This ends up being a pretty tricky tight rope to walk, and watching David walk it, wavering between his own selfish ambitions and this higher cause, is part of the value and fun of 2 Samuel. Life actually imitates art pretty often. People mimic the heroes they see on TV or in the movies or read about in Newsweek or wherever (there's recently been an increase in people who are imitating superheroes by wearing underwear over leotards and trying to hit criminals with nun-chucks). Since David is one of the most widely read characters in the history of the world, the story of his reign (which begins when 2 Samuel starts) can help give us a better idea of what we actually think about heroes and leaders—what we expect from them, what qualities they have.
That's not just important for understanding the heroes we see depicted around us everyday—it's also a useful way to understand ourselves, to see how we measure up, and to define our own ideas of true heroism.
JULY 28 Friday
2 Samuel, Chapter 1, Verse 14
The lesson here is, do not be a person who seeks to gain from another’s misfortune.
Cue up the Sad Violins
· As 2 Samuel begins, Saul and Jonathan have just died fighting the Philistines—David almost fought for the Philistines, but ended up getting excused at the last second, and headed off to fight the Amalekites.
· Saul had committed suicide after seeing his defeat was inevitable (with, as it turns out, a little help), and Jonathan was killed in the battle.
· A survivor from Saul's army finds David and tells him the news. It turns out the survivor was an Amalekite who (at Saul's request) helped Saul finish dying, giving him a fatal sword thrust, before bringing Saul's crown and armlet to David.
· However, David is offended that this guy had the guts to help kill the Lord's anointed, so he has one of his own men kill the Amalekite.
Singing the Blues
· Then, David sings the blues. In a song, he laments the deaths of Saul and Jonathan, singing, "How the mighty have fallen!"
· He hails them both, paying tribute to their strength and good qualities, and telling the rest of Israel to weep for them in mourning.
· He also says that Jonathan's love for him was "wonderful, passing the love of a woman," before repeating again, "How the mighty have fallen."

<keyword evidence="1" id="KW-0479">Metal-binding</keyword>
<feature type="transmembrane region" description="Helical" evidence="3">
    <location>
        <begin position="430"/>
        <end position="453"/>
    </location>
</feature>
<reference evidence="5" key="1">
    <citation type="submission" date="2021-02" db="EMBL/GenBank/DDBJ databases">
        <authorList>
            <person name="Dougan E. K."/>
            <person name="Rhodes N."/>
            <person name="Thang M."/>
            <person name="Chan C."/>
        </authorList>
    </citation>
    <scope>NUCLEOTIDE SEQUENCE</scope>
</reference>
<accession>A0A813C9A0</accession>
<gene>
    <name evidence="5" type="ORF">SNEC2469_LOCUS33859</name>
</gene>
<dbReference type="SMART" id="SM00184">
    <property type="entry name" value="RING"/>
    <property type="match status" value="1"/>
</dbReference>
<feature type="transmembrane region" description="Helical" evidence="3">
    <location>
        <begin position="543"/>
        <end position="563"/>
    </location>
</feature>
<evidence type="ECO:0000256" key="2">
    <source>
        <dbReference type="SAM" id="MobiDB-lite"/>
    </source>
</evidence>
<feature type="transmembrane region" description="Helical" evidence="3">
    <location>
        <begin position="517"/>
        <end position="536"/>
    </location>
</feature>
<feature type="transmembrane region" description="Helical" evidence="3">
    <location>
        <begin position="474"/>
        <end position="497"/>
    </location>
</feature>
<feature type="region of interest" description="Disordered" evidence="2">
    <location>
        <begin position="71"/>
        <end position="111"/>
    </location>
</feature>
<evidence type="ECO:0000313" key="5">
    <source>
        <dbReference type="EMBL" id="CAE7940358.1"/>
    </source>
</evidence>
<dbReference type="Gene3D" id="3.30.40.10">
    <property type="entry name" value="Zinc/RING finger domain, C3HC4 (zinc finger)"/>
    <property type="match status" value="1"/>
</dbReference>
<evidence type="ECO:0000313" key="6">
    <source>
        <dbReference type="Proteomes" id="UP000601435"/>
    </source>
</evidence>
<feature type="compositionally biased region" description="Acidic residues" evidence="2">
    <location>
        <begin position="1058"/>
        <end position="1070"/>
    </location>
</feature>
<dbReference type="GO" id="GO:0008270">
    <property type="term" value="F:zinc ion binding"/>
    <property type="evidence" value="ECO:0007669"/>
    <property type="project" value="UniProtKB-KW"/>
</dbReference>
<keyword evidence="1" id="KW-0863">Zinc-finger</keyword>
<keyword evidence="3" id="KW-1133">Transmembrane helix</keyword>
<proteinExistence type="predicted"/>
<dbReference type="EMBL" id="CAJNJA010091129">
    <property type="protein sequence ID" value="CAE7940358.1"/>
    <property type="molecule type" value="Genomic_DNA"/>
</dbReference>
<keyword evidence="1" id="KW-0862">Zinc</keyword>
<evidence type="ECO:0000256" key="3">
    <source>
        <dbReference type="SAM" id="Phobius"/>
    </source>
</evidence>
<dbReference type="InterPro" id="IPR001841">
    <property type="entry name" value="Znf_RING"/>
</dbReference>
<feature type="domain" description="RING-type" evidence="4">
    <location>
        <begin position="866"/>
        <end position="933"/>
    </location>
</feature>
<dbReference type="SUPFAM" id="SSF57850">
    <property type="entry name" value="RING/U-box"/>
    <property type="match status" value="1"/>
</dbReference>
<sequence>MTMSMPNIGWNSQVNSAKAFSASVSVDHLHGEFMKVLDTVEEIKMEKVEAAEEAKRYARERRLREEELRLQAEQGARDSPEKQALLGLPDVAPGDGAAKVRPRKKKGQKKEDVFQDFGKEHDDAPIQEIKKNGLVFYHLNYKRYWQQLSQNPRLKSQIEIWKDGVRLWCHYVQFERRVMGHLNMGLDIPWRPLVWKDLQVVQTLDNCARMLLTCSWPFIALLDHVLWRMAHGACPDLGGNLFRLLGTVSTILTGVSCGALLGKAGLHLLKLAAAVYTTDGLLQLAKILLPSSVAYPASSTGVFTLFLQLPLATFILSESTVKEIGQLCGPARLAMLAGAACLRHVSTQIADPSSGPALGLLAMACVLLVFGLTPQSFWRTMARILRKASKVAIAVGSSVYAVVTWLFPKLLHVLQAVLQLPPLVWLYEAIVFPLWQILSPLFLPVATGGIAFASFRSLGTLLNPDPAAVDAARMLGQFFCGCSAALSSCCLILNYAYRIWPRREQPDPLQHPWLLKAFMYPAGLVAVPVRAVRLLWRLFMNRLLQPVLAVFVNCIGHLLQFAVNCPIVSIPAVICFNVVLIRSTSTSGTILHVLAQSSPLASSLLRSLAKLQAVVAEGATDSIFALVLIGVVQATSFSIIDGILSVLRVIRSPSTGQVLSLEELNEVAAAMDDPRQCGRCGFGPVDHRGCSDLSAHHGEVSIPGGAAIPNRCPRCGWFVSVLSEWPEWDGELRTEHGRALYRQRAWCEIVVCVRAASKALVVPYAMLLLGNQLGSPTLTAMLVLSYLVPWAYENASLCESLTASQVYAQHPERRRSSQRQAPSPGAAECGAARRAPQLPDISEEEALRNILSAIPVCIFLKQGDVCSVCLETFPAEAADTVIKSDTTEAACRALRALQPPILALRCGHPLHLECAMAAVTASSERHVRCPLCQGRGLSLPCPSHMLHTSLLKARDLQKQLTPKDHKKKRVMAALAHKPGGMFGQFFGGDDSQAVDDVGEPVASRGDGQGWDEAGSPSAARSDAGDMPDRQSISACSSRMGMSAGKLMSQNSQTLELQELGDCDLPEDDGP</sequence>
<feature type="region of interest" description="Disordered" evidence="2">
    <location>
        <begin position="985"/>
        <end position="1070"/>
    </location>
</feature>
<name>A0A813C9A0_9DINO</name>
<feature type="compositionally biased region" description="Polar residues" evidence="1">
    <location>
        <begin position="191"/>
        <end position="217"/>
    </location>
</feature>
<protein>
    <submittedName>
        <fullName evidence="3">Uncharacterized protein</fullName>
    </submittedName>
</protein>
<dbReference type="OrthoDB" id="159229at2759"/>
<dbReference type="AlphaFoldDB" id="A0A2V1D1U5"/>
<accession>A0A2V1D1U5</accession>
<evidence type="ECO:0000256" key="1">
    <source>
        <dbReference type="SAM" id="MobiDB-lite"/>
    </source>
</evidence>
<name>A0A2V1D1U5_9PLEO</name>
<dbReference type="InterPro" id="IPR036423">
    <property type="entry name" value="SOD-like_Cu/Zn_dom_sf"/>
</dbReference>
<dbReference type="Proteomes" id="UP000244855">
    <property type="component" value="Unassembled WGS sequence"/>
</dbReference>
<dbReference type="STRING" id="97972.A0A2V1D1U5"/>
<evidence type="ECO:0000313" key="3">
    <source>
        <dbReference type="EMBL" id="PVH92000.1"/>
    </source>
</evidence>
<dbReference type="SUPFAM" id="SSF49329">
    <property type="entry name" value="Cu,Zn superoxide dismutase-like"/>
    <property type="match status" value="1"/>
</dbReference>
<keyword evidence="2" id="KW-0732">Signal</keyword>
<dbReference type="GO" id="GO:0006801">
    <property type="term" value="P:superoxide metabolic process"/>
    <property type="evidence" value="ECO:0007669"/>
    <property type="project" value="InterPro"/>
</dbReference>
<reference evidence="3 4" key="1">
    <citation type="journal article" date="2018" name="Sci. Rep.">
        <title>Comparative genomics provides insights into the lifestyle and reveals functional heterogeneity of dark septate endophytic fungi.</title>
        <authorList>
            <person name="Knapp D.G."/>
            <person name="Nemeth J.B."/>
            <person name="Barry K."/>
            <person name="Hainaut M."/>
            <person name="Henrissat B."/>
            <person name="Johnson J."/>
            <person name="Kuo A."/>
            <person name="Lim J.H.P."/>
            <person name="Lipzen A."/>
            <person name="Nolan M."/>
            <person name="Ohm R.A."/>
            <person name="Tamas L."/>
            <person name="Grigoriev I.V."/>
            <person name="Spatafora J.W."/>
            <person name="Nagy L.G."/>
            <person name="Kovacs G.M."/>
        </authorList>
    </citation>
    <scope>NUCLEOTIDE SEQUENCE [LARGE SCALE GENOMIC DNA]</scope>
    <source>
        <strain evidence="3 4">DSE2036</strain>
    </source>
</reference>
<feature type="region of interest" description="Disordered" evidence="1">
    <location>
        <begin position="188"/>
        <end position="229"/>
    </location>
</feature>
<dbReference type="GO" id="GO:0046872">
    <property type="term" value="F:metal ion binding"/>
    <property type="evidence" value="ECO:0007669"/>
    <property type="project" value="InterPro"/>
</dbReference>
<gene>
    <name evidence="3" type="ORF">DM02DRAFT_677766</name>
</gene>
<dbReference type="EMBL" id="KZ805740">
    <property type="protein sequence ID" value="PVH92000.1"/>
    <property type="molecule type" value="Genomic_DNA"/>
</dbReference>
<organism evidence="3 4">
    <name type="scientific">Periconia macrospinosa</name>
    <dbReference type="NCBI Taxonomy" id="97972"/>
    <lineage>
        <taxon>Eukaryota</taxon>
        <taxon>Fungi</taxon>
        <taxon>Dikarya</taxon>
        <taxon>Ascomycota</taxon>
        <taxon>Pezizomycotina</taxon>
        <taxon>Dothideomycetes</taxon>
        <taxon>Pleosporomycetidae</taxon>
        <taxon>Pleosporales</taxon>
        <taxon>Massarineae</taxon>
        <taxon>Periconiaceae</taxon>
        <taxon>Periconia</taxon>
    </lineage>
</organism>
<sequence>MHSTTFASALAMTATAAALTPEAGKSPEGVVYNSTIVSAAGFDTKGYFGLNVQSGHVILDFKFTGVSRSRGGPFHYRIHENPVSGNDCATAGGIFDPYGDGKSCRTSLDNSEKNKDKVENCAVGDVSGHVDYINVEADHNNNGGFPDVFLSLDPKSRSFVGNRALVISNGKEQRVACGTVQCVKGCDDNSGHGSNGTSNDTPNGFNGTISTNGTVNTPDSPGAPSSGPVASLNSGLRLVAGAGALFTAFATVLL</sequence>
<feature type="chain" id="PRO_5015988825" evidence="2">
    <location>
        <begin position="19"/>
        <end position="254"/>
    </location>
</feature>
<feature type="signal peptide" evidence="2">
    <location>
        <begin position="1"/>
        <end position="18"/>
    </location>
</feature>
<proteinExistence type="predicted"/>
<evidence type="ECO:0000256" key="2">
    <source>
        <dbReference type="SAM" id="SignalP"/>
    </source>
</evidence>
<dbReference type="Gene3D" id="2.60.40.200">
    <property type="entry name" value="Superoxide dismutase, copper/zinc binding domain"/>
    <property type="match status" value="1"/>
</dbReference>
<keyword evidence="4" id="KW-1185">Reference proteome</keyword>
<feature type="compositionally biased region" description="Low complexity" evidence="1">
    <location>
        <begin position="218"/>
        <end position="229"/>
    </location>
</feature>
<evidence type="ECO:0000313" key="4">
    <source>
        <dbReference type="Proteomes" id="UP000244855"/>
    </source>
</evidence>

Honor God’s Anointed
It appears that the Amalekite was trying to get a reward for killing the enemy of David (Saul). Everyone in the nation knew that Saul and David were at odds and that Saul was trying to kill David. When he stumbled onto the body of Saul, he thought that he had hit the jackpot. Instead of telling the truth about what he found he lied to David with the hope of getting gain. David was faultless in killing him because the man told David that he had killed the Lords anointed. In David’s eye that was a serious crime and the man brought it on himself. Notice and verse 14 of second Samuel he says "How wast thou not afraid to stretch forth thine hand to destroy the Lords anointed?" and in verse 16, "And David said unto him, thy blood be on thy upon thy head; for thy mouth hath testified against thee, saying I have slain the Lords anointed." Even though he did not kill Saul he lied in hopes of being rewarded and he was, just not in the way he thought though. The wages of sin is death.
World Hepatitis Day
Hepatitis Day seeks to raise awareness for the spectrum of Hepatitis diseases.
Hepatitis diseases cause inflammation of the liver cells. There are five main
types of hepatitis, A, B, C, D and E. It is estimated that around 250 million
people worldwide are infected with Hepatitis C and 300 million people are
Hepatitis B carriers.
World Hepatitis Day was proclaimed by the World Health Organization. It is celebrated annually on July 28th.
Hepatitis Day Facts
Hepatitis A is usually transmitted by consuming contaminated food or water or coming into contact with an infected person's feces.
Hepatitis B is a sexually transmitted disease. It is transmitted through exposure to infected blood or body fluids.
Hepatitis B is spread via blood of an infected person.
can also be caused by alcohol and other toxins and infections.
Life Matters: Embryo